What’s Been Happening in Australia in Relation to Sexual Harassment, Discrimination and Bullying from 25 April – 02 May 2021

‘Misogynists, Egotistical Bullies’ Revealed in Aviation Firefighting Review

Victoria’s aviation firefighting agencies are being urged to clean up a negative culture within their ranks, with some staff accused of running a boys’ club and bullying colleagues, even during emergency situations. An external investigation was undertaken into the state’s aviation firefighting units after years of bullying complaints against several employees and a high turnover of managerial staff –10 managers in eight years – allegedly led to a poor workplace culture. The external report, titled Safe Landings, was handed to Emergency Management Victoria (EMV) and the Department of Environment, Land, Water and Planning (DELWP) – the agencies primarily responsible for the aviation firefighting unit – in November 2019. A majority of the staff interviewed as part of the review had concerns about the behaviour of certain employees in each of the two government departments, describing them as being part of the “boys’ club”, “misogynists”, having a “single point of truth” and “egotistical bullies”. Others referred to the fact that the behaviour has been tolerated by management because of a perception that the system cannot run without the perpetrators.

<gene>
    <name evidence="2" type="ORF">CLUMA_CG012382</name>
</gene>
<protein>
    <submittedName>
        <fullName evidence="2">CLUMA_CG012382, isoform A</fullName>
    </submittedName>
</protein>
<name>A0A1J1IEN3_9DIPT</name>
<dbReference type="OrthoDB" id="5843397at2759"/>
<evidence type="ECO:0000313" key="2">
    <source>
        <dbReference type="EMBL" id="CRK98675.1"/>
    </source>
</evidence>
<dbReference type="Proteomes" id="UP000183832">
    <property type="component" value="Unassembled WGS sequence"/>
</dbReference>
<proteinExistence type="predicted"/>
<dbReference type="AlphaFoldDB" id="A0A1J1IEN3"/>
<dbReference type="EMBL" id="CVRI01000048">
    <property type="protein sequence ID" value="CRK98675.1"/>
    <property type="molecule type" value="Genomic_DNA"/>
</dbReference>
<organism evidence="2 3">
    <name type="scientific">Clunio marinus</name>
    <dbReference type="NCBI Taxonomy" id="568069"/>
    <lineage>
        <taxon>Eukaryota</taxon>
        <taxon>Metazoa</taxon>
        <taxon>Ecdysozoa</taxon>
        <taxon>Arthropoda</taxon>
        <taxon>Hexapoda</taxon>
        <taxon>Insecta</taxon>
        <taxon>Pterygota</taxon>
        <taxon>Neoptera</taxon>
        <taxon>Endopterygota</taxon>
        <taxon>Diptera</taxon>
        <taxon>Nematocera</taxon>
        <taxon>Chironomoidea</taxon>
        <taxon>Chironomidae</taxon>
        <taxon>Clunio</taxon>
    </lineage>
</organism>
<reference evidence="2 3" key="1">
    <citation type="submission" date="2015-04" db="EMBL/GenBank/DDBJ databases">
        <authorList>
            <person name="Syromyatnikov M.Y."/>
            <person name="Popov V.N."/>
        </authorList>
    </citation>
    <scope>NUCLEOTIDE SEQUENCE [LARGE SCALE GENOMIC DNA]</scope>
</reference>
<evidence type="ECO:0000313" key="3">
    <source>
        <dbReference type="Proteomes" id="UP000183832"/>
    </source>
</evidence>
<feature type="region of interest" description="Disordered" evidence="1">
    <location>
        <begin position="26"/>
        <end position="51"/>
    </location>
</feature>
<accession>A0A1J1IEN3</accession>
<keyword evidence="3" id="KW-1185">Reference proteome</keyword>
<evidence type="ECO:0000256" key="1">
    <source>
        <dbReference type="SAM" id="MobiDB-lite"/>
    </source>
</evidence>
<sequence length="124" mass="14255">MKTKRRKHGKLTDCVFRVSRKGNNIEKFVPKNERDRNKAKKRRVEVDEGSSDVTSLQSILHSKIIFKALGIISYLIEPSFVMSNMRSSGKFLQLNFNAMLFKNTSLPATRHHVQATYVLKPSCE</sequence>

Protections Lacking for Making Bullying Complaints in NSW Ministerial Offices: Report

Staffers working for NSW ministers don’t have access to adequate protections to ensure they can safely report workplace sexual harassment and bullying, a new report has found. Former sex discrimination commissioner and NSW Liberal Minister Pru Goward’s report on complaints procedures for NSW ministerial staff was made public by Premier Gladys Berejiklian. Ms Berejiklian ordered the review after she reacted with “horror” to the allegations put forward by former commonwealth ministerial staffer Brittany Higgins, who alleges she was raped. Ms Goward’s report found the procedures for handling ministerial staff complaints were woefully lacking. Those features include the lack of employment security for staff, who are hired “at the grace and favour of the Minister” and can be fired without recourse to unfair dismissal laws. She also noted staffers were often young, inexperienced and afraid of causing embarrassment to the office they served if they made complaints. She recommended establishing an independent process to handle complaints, establishing clear guidelines, increasing training for staffers and making sure the Premier received regular reports on policies to ensure a respectful workplace. Ms Berejiklian said she would accept the recommendations in the report and it was only the start of a process.